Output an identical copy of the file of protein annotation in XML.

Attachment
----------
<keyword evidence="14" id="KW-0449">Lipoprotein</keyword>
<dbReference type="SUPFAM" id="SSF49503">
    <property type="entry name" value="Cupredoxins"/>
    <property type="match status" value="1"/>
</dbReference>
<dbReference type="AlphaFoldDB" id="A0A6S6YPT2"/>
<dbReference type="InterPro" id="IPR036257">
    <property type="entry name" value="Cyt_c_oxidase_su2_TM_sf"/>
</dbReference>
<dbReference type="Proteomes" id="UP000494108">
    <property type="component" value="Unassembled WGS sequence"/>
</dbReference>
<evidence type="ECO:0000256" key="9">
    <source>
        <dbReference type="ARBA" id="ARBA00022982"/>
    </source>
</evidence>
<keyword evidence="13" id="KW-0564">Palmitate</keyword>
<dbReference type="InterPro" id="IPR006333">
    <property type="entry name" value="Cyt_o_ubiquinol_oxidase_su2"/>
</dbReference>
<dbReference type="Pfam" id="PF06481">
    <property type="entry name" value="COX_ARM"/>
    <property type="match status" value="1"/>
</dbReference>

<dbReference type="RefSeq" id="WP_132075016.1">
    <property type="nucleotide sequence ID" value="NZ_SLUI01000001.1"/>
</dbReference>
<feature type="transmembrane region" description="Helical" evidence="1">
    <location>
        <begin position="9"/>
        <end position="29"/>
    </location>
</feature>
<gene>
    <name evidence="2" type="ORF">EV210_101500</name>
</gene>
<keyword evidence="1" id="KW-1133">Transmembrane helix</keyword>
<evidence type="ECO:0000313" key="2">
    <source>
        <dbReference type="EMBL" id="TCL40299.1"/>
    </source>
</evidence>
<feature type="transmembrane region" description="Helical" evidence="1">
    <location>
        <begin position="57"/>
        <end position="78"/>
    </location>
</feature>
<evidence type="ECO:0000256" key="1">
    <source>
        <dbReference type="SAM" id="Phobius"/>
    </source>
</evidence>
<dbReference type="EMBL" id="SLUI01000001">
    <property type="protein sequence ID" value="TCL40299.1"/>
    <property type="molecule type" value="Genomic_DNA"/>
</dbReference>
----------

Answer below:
<keyword evidence="14" id="KW-0449">Lipoprotein</keyword>
<dbReference type="SUPFAM" id="SSF49503">
    <property type="entry name" value="Cupredoxins"/>
    <property type="match status" value="1"/>
</dbReference>
<dbReference type="AlphaFoldDB" id="A0A6S6YPT2"/>
<dbReference type="InterPro" id="IPR036257">
    <property type="entry name" value="Cyt_c_oxidase_su2_TM_sf"/>
</dbReference>
<dbReference type="Proteomes" id="UP000494108">
    <property type="component" value="Unassembled WGS sequence"/>
</dbReference>
<evidence type="ECO:0000256" key="9">
    <source>
        <dbReference type="ARBA" id="ARBA00022982"/>
    </source>
</evidence>
<keyword evidence="13" id="KW-0564">Palmitate</keyword>
<dbReference type="InterPro" id="IPR006333">
    <property type="entry name" value="Cyt_o_ubiquinol_oxidase_su2"/>
</dbReference>
<dbReference type="Pfam" id="PF06481">
    <property type="entry name" value="COX_ARM"/>
    <property type="match status" value="1"/>
</dbReference>

<dbReference type="RefSeq" id="WP_132075016.1">
    <property type="nucleotide sequence ID" value="NZ_SLUI01000001.1"/>
</dbReference>
<feature type="transmembrane region" description="Helical" evidence="1">
    <location>
        <begin position="9"/>
        <end position="29"/>
    </location>
</feature>
<gene>
    <name evidence="2" type="ORF">EV210_101500</name>
</gene>
<keyword evidence="1" id="KW-1133">Transmembrane helix</keyword>
<evidence type="ECO:0000313" key="2">
    <source>
        <dbReference type="EMBL" id="TCL40299.1"/>
    </source>
</evidence>
<feature type="transmembrane region" description="Helical" evidence="1">
    <location>
        <begin position="57"/>
        <end position="78"/>
    </location>
</feature>
<evidence type="ECO:0000256" key="1">
    <source>
        <dbReference type="SAM" id="Phobius"/>
    </source>
</evidence>
<dbReference type="EMBL" id="SLUI01000001">
    <property type="protein sequence ID" value="TCL40299.1"/>
    <property type="molecule type" value="Genomic_DNA"/>
</dbReference>